No discrimination or retaliation. Let’s start with the easy part. As you might expect, employers must not deny initial employment, reemployment, retention in employment, promotion or any benefit of employment to an individual on the basis of his or her military service. Additionally, an employer cannot retaliate against an individual by taking any adverse employment action against him or her because the individual has acted to enforce protections under USERRA, testified or otherwise Continue reading
On Monday, March 25, 2019, I had the privilege to co-present on reasonable accommodations and the interactive process under the Americans with Disabilities Act (the “ADA”) at the HR in Hospitality Conference in Las Vegas, Nevada. One of the issues covered during our presentation involved the fact that the ADA does not require that employers provide the specific accommodation requested by an employee as long as the employer offers a reasonable accommodation to the employee who made the request. While employers can use their business judgment when deciding how best to reasonably accommodate an employee, a settlement recently announced by the EEOC underscores that many employers would be well-advised to develop internal procedures or guidelines to help ensure that those involved in the accommodation process understand what is expected of them and the company when responding to accommodation requests. According to a lawsuit filed by EEOC in Minnesota, a Bath and Body Works store failed to reasonably accommodation a sales associate with type-1 diabetes suffering retinopathy who asked that a larger monitor screen be placed at the cash register. Instead, a store manager purchased what the EEOC described as “a cheap, hand-held magnifying glass” to be used by the sales associate when working the register.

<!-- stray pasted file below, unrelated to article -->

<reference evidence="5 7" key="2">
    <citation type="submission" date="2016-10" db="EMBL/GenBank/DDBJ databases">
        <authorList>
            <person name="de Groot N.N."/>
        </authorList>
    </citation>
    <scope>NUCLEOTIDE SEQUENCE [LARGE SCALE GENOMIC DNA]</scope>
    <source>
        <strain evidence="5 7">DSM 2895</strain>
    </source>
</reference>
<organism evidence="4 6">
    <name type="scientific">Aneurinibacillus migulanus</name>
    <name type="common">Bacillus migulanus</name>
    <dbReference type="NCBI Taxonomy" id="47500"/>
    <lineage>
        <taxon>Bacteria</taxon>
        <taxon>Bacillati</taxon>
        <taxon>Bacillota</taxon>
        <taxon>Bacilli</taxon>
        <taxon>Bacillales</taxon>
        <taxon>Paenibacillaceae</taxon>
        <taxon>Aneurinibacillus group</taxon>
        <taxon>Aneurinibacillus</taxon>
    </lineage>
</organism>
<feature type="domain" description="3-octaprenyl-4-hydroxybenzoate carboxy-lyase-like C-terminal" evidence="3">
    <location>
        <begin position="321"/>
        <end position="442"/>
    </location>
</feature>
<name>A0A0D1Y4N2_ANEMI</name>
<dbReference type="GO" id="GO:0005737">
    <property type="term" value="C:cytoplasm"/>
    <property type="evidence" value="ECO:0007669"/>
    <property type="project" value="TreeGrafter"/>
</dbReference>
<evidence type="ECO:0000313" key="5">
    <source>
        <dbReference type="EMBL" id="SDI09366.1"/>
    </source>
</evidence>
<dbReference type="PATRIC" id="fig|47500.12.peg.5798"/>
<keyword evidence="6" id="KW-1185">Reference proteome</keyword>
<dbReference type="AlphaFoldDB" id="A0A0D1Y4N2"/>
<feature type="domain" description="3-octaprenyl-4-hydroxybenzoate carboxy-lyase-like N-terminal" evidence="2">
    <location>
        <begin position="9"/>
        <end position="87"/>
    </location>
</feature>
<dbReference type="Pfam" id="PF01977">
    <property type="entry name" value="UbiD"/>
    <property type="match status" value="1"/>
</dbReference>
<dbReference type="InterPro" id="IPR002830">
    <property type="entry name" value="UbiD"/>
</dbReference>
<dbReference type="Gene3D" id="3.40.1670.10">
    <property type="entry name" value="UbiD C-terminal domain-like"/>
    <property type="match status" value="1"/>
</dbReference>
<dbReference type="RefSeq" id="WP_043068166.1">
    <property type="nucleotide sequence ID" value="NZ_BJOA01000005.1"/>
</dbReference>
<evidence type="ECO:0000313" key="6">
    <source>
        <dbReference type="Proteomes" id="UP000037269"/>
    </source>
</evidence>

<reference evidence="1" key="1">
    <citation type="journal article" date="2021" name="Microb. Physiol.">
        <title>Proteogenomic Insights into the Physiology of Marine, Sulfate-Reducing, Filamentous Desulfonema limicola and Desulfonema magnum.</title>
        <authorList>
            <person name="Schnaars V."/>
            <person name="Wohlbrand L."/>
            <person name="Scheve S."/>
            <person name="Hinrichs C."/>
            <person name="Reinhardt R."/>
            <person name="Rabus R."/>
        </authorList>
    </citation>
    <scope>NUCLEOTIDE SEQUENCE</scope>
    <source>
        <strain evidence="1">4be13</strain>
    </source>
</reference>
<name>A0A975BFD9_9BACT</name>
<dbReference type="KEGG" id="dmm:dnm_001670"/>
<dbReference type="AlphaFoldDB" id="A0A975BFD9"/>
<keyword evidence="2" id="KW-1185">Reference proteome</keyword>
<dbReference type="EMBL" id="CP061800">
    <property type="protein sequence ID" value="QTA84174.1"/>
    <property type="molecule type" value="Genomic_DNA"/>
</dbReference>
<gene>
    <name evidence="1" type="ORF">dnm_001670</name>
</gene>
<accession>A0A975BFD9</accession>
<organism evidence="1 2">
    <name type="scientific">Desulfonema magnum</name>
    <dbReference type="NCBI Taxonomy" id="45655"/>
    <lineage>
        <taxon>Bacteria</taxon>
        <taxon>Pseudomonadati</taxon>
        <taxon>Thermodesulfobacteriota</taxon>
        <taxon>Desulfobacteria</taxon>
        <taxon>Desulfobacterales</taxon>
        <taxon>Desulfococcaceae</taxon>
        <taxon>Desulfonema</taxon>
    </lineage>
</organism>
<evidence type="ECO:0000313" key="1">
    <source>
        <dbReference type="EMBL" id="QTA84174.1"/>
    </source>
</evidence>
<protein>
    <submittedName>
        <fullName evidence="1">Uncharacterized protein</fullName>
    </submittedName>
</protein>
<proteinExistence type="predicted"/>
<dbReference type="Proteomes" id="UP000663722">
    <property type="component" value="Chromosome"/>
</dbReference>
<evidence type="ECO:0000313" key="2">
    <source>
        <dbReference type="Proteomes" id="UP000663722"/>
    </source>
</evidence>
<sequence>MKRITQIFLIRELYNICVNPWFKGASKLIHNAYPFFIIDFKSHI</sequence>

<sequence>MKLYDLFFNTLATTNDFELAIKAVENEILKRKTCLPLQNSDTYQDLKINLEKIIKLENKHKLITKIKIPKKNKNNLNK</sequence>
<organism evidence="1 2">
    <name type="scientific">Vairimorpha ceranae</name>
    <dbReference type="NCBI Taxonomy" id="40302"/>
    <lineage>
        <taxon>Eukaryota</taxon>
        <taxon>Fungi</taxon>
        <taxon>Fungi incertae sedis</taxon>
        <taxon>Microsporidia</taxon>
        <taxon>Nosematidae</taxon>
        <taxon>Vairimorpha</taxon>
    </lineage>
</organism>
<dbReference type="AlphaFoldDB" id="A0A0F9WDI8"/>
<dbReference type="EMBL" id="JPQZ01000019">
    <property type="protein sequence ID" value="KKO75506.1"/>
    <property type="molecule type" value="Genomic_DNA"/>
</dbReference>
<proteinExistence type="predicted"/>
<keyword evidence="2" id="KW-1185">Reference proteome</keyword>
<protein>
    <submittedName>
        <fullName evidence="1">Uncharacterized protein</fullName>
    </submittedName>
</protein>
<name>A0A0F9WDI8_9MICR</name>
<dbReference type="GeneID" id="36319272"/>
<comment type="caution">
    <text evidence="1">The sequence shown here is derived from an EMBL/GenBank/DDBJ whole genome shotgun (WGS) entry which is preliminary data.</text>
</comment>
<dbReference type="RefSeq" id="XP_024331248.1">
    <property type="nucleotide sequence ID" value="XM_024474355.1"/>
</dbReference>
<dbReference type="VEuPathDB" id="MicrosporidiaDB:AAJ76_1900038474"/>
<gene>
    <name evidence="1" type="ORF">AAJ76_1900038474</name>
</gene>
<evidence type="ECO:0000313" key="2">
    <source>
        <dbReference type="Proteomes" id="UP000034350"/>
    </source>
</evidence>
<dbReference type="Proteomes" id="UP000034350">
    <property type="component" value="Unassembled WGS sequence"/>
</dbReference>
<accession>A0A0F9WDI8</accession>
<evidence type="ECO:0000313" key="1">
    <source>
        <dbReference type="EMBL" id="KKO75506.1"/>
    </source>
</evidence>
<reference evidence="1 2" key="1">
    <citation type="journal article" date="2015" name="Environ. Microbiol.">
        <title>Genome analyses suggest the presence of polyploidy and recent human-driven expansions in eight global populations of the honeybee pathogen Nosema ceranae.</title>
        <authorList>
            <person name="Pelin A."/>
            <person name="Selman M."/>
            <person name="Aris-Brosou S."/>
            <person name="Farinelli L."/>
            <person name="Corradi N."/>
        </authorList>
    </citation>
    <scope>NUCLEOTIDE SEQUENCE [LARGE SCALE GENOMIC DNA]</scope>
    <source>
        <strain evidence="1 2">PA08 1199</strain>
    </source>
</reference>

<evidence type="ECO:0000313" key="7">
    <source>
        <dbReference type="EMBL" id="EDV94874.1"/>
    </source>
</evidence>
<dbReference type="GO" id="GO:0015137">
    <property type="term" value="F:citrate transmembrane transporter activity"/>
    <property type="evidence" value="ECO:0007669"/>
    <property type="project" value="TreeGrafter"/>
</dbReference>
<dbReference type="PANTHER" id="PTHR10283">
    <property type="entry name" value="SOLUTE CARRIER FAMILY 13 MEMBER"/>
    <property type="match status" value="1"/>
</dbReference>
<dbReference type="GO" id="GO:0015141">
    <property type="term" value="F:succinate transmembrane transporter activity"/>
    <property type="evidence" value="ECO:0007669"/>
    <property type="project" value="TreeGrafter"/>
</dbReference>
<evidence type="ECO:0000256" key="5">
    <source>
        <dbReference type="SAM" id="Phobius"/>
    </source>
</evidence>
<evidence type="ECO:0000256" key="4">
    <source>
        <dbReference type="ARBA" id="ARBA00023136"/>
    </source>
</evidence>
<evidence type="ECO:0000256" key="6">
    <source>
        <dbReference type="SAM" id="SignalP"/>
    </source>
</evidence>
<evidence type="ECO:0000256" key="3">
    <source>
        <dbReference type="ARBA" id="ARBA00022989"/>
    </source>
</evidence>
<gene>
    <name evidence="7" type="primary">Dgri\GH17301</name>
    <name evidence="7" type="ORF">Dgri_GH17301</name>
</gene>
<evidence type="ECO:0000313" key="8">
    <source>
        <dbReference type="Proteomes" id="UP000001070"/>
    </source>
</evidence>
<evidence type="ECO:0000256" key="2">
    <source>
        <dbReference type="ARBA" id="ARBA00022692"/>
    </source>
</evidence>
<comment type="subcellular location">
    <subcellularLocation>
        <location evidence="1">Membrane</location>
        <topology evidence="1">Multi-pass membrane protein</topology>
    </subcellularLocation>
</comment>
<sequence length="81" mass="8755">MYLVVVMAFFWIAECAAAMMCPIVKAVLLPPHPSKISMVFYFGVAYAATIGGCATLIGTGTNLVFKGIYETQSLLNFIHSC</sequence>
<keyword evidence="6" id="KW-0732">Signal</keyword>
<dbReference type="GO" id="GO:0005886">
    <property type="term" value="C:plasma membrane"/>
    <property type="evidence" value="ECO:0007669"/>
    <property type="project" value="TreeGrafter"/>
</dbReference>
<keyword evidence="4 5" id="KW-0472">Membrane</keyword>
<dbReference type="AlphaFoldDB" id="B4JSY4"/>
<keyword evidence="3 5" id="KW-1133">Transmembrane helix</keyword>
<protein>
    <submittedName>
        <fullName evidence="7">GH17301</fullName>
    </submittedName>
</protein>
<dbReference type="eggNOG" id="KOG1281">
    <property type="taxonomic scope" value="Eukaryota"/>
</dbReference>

Under a consent decree settling the suit (EEOC v. Bath and Body Works), Bath and Body Works agreed to pay Continue reading